Got Raw Milk?

By Landau, Marie | In These Times, July 2010 | Go to article overview

Got Raw Milk?


Landau, Marie, In These Times


IN MASSACHUSETTS, A controversy over raw milk regulations has cast doubt on our seemingly basic right to unprocessed food. Government, public health and dairy industry officials want to restrict the sale and distribution of raw (unpasteurized) milk, citing grave safety concerns. But small dairy farmers, organic consumers' advocates and raw milk drinkers say the issue isn't safety -it's control of the dairy market.

In January, the Massachusetts Department of Agricultural Resources (MDAR) proposed new regulations that would ban off-the-farm sale and distribution of raw milk. Prior to making the revamped regulations public, MDAR issued cease-anddesist orders to four milk-buying clubs that buy raw milk directly from small farmers and distribute it among members. MDAR Commissioner Scott Soares insists the clubs' activities are illegal and that the new rules are "intended to be a clarification over what has always been the case."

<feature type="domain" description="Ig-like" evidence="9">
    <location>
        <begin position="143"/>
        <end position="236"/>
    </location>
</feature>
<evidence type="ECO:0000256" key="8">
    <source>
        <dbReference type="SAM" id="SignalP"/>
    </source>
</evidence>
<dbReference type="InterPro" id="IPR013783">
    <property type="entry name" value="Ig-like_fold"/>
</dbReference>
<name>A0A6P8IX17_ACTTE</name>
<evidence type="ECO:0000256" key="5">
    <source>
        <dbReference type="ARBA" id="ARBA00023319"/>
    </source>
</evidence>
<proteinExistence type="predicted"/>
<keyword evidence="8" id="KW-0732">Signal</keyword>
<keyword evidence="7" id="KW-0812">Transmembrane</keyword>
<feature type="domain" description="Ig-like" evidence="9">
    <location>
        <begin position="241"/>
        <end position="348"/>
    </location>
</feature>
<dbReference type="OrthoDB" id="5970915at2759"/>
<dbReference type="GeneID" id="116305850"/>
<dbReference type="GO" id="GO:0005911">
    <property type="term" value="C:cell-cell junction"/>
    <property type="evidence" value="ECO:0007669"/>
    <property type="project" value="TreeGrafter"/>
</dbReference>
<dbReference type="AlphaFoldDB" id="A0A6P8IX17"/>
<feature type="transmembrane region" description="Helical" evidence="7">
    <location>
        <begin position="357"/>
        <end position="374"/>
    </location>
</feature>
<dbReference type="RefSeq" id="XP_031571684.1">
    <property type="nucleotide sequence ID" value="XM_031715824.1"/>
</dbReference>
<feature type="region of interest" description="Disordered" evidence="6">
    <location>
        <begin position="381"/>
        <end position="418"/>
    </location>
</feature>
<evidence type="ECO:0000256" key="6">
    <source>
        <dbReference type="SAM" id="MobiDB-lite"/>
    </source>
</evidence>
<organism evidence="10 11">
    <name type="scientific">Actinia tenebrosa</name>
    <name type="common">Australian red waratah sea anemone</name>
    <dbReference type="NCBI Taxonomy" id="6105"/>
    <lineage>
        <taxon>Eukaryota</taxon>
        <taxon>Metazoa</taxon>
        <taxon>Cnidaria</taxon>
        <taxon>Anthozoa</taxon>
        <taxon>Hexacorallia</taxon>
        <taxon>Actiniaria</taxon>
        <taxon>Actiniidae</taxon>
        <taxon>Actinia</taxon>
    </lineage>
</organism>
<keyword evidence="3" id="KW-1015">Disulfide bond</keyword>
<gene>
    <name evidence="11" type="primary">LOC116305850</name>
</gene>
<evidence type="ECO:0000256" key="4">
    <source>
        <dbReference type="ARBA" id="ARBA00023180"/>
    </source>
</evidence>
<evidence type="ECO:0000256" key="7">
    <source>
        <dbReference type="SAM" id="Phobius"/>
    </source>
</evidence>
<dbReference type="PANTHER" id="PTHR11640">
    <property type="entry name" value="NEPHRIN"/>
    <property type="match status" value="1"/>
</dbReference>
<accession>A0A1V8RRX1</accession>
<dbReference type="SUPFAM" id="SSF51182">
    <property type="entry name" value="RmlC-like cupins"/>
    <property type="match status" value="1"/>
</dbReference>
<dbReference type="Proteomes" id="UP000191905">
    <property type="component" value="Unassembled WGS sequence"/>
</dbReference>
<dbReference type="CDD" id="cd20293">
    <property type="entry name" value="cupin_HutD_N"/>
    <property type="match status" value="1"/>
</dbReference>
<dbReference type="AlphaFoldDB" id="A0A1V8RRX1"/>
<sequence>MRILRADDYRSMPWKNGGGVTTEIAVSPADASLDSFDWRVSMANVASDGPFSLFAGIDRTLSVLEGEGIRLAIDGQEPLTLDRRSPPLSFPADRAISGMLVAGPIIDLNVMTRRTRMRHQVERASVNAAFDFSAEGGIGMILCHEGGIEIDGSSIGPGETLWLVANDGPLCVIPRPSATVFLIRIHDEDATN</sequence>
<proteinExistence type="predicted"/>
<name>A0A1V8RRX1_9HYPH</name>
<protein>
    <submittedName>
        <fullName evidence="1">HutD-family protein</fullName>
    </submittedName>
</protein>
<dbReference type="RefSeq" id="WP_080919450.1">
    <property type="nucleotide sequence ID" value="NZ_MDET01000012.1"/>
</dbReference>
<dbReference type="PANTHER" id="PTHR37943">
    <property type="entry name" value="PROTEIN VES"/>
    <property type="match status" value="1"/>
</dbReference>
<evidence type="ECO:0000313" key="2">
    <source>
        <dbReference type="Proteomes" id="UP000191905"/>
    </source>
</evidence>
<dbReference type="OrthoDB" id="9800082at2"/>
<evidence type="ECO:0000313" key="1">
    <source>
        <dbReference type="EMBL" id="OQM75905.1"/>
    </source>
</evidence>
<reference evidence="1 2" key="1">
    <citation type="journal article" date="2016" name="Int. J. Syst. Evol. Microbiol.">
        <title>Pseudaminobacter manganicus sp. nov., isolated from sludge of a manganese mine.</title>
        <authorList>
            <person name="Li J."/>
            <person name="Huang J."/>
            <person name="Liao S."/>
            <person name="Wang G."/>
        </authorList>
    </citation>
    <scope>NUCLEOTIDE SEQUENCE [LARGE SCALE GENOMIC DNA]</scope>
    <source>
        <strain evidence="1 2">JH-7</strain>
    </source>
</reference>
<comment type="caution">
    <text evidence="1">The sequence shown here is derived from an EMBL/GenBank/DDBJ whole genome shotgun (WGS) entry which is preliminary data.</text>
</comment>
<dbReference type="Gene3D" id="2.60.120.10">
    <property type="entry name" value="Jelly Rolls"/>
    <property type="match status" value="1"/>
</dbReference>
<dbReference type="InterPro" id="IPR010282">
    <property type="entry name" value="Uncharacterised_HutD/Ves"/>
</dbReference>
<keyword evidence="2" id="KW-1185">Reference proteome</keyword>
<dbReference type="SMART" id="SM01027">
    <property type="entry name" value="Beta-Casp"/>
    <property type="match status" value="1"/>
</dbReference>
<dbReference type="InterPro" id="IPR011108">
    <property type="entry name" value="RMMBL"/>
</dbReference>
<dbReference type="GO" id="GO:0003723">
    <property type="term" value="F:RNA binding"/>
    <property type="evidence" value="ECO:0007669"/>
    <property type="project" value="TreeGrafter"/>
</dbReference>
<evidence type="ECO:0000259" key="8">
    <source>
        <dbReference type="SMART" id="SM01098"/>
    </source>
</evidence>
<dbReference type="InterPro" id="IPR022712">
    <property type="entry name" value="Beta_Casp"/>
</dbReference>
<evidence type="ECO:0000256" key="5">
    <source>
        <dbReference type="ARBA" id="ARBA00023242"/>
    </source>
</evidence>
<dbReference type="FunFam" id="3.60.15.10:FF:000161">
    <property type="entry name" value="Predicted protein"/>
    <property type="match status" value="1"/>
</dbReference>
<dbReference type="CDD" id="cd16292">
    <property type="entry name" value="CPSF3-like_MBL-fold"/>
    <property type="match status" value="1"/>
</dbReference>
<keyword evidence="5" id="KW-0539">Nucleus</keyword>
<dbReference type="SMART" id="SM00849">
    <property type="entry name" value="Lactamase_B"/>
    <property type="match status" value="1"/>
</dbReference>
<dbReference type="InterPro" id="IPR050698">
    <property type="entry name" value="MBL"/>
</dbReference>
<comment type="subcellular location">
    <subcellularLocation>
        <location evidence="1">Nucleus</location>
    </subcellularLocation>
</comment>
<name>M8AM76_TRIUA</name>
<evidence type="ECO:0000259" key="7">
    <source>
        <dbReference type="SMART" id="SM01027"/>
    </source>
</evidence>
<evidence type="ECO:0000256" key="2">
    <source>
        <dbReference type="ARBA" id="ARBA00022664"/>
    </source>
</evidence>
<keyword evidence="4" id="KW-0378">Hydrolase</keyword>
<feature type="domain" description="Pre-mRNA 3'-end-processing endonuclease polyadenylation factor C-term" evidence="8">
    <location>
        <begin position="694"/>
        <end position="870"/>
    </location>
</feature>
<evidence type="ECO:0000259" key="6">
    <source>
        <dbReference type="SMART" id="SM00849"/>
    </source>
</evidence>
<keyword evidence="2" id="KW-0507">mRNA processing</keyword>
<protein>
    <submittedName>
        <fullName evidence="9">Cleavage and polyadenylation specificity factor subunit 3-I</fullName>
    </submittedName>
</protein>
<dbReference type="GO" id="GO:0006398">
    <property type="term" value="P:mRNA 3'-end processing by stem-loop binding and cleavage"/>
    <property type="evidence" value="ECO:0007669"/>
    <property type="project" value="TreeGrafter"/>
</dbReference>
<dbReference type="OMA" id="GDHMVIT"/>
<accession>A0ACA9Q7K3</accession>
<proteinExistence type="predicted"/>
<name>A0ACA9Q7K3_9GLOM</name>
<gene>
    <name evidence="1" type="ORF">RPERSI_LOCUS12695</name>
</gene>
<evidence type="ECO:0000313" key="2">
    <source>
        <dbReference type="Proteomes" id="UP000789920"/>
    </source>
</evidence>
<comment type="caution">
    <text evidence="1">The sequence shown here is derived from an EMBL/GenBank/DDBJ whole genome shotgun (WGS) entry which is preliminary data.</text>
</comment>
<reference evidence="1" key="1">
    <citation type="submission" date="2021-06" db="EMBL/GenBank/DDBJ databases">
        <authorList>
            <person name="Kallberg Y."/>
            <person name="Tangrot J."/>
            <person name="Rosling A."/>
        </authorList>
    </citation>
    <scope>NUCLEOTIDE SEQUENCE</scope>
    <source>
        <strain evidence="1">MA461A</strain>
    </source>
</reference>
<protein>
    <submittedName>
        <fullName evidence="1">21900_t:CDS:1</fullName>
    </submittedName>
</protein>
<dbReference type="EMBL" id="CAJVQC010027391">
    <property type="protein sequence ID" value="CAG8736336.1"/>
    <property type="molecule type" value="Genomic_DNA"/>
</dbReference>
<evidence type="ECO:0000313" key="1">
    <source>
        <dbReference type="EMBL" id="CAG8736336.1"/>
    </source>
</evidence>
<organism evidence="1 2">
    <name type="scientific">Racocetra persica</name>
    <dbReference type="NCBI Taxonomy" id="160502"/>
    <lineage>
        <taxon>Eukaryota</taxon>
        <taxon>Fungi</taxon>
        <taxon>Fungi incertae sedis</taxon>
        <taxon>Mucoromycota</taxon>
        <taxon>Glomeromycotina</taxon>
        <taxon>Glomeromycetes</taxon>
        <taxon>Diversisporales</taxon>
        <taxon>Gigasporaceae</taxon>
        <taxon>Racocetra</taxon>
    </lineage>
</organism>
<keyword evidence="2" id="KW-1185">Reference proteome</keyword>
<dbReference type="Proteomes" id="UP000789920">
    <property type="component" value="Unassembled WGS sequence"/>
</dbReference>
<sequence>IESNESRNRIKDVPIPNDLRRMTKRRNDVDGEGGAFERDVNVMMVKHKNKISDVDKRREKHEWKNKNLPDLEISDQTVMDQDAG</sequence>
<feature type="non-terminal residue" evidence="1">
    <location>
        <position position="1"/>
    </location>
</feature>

Soares says MDAR began revising raw milk protocol in an "effort to align regulations with those outlined by the Food and Drug Administration." And according to the Massachusetts Department of Public Health, the bottom line here is safety. But Alexis Baden-Mayer, political director of the Organic Consumers Association, describes Soares as an "[a]ntiraw milk crusader." And David Gumpert, author of The Raw Milk Revolution, says that regulation is "not about safety - it's about protecting markets."